Saturday, June 27, 2009
I got these cute little divided plates at Target the other day. They have pictures of animals inside the different compartments, like a frog and an octopus, etc. The kids really think it is funny to eat up their lunch and then exclaim, "Look, a monkey!"
This recipe was from the May 2009 issue of Southern Living Magazine. It was very good and we paired it with a simple salad. I think next time I make it though I might add a few "me" touches. I would probably not use tabasco sauce next time because I don't really fancy it. For a little spice I would prefer some crushed red pepper or a sprinkle of cayenne. Also not a huge fan of the green onions in this recipe, maybe chives instead? The grits could be made with cheddar, gouda, peccorino Romano, Parmesan, Asiago...pretty much anything! I think I like gouda grits best.
So here's the recipe, straight out of the magazine:
Hominy Grill's Shrimp & Grits
* 2 pounds unpeeled, medium-size raw shrimp (31/40 count)
* 2 tablespoons all-purpose flour
* 5 bacon slices, chopped
* 1 (8-oz.) package sliced fresh mushrooms
* 3 garlic cloves, minced
* 1/3 cup fresh lemon juice
* 1/2 cup thinly sliced green onions
* 2 teaspoons hot sauce
* 1/2 teaspoon salt
* Creamy Cheddar Cheese Grits
1. Peel shrimp; devein, if desired. Toss shrimp with flour until lightly coated, shaking to remove excess.
2. Cook bacon in a medium skillet over medium-high heat 8 to 10 minutes or until crisp. Remove bacon, and drain on paper towels, reserving drippings in skillet.
3. Sauté mushrooms in hot drippings 4 minutes or just until mushrooms begin to release their liquid. Add shrimp, and sauté 3 to 3 1/2 minutes or just until shrimp turn pink. Add garlic, and sauté 1 minute (do not brown garlic). Add lemon juice and next 3 ingredients; serve immediately over Creamy Cheddar Cheese Grits. Sprinkle with bacon.
Creamy Cheddar Cheese Grits
* 4 tablespoons butter
* 5 cups milk
* 2 teaspoons salt
* 1/2 teaspoon hot sauce
* 1 garlic clove, pressed
* 1 1/2 cups uncooked stone-ground white grits
* 1 (10-oz.) block sharp white Cheddar cheese, grated
1. Bring 2 Tbsp. butter, next 4 ingredients, and 5 cups water to a boil in a medium-size Dutch oven over medium-high heat. Gradually whisk in grits, and bring to a boil. Reduce heat to medium-low, and simmer, stirring occasionally, 1 1/2 hours or until thickened. Stir in cheese and remaining 2 Tbsp. butter until melted. Serve immediately.
Quick-Cooking Creamy Cheddar Cheese Grits: Substitute 2 cups uncooked quick-cooking grits for stone-ground grits. Decrease water and milk to 4 1/2 cups each. Prepare recipe as directed, cooking grits 10 to 15 minutes or until thickened.
This delicious salad was made with fresh organic red and green leaf lettuce from a friend's garden and topped with crumbled goat cheese, chopped dates, and prosciutto. Yummy. I can't actually remember what we dressed it with, I think it was a balsamic vinaigrette, yes, that sounds about right.
The chicken is nothing fancy, but the trick is to cook it breast-side down, so that the breast
absorbs all the juices. It's amazing because when you take it out of the over there will literally be no juices left in the pan and the meat is really juicy and tender. As a testament to how delicious this chicken is, when my 3-year-old saw me preparing the chicken he said "Mama, I need to eat that chicken" and I told him we still had to cook it in the oven and he said "No! I need to eat that chicken NOW!"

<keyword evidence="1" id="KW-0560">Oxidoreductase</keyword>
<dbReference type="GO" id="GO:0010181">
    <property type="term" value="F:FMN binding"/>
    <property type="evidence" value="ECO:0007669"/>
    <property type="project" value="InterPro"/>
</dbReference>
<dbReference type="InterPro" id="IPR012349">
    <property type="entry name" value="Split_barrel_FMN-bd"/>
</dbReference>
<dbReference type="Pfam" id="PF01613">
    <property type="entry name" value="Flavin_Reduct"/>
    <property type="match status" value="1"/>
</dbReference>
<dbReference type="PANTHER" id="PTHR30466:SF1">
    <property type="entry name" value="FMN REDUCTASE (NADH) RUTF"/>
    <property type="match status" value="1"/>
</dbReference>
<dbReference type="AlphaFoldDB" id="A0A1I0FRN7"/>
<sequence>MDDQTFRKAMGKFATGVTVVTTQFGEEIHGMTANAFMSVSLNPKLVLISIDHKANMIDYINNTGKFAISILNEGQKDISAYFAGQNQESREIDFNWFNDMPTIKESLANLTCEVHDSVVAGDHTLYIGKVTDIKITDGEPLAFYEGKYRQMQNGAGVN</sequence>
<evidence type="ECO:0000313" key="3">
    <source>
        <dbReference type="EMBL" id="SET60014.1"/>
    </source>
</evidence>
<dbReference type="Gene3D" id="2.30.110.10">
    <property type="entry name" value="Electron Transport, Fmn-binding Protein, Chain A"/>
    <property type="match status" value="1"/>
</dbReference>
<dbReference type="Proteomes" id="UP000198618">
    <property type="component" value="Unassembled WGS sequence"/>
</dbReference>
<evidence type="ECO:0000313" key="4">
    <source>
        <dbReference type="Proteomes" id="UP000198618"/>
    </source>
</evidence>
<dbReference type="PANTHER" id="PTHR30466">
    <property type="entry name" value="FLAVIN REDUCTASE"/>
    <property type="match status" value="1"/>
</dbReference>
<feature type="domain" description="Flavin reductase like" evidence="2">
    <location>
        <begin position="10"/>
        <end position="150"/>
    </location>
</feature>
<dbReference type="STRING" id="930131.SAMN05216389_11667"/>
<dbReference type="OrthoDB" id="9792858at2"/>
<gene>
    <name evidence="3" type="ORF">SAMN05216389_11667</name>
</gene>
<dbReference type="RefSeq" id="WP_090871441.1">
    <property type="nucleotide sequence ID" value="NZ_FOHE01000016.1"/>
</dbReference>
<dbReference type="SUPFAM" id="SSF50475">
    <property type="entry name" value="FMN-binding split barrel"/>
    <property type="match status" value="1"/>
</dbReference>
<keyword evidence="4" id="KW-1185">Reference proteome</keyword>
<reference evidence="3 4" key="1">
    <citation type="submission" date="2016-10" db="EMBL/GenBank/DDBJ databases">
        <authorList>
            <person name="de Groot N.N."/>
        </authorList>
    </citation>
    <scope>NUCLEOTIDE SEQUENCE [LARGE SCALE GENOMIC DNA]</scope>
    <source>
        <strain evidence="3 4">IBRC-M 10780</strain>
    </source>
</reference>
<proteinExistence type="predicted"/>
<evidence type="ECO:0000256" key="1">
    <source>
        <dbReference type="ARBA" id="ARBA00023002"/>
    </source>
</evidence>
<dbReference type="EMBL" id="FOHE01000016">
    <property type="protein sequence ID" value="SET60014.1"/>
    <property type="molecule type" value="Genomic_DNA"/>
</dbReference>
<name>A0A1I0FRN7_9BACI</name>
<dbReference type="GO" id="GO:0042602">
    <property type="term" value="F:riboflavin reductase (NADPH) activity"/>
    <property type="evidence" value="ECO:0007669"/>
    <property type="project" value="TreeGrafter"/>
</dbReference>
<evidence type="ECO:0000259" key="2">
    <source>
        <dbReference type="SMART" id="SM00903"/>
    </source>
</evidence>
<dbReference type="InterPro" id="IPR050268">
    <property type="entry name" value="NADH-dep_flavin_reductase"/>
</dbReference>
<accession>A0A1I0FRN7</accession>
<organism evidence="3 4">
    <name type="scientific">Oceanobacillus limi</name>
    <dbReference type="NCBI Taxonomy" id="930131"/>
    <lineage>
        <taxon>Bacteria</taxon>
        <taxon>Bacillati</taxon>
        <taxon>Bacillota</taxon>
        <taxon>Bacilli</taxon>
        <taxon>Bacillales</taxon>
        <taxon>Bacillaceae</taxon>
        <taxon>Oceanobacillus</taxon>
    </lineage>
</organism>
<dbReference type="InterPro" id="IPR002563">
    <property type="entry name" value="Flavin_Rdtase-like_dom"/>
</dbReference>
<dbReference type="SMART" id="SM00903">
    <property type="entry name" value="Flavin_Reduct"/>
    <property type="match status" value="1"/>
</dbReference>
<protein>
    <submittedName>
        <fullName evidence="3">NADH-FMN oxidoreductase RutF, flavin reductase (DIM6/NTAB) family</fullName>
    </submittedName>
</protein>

Whole Roast Lemon Chicken with Basil:
1 Whole Chicken-giblets and neck removed and reserved for future use (homemade broth anyone?) and excess fat cut away from the cavity.
1 Whole Lemon
1 Bunch Fresh Basil
1 Stick Butter
Sea Salt & Pepper
Pre-heat oven to 425 degrees F. Salt and Pepper chicken all over. Place breast-down in roasting pan. Pierce lemon all over with a fork. Stuff lemon in the cavity. Melt butter in a saucepan and pour over and inside chicken. Sprinkle all over with basil. Pop in the oven for a few hours. Remove when chicken is puffed up, brown, and delicious-smelling. :) Transfer to a platter and garnish (I used "salad confetti" in the photo made from radicchio and broccoli), but you could also throw a few more sprigs of fresh basil around.
Cooking time for chicken: I believe the standard for a whole chicken is 1 hour per pound at 350 plus 20 minutes. But I like to cook them at a higher temp, 425-450 for roasting. So I usually eyeball it, but I think it would be about 3 hours for a 5 lb bird. I just take it out when it looks right and stick a knife in it and check that the meat is white and juices are running clear.
We rounded this meal our with wild rice, green beans, and a glass of Pinot Noir.
I am playing major blogging catch-up here! I've been saving all these photos and recipes and tid-bits here and there and just haven't had any time to sit down and blog them. It's been a bit hectic around here (as usual) juggling raising 2 kids, 4 dogs, planting the vegetable garden, digging flower beds, trying to feed everyone, and running 2 businesses!
First, here are some shots of our modest beginnings of a vegetable/herb garden. Currently housed in pots on our porch, but we tilled out the big veggie garden area in the corner of the yard last weekend. We just need to get some good soil and compost in there and put up a fence, arbor, and gate to keep out our 2-legged and 4-legged children. :) We've been adding week by week and we now have:
Rutgers Heirloom Tomatoes
Yellow Pear Heirloom Tomatoes
Roma Grape Tomatoes
Red and Yellow Sweet Peppers
Italian Flatleaf Parsley
2 Peach Trees
3 Apple Trees (Golden Delicious and Granny Smith)
and soon hoping to add Zucchini, Sage, Cilantro, Chives, Oregano, Broccoli, lettuces and Green Beans to the mix!
None of the veggies have ripened yet, but the herbs have been used A LOT in my cooking lately. The husband is completely sick of basil, so I am not allowed to put it on his food anymore!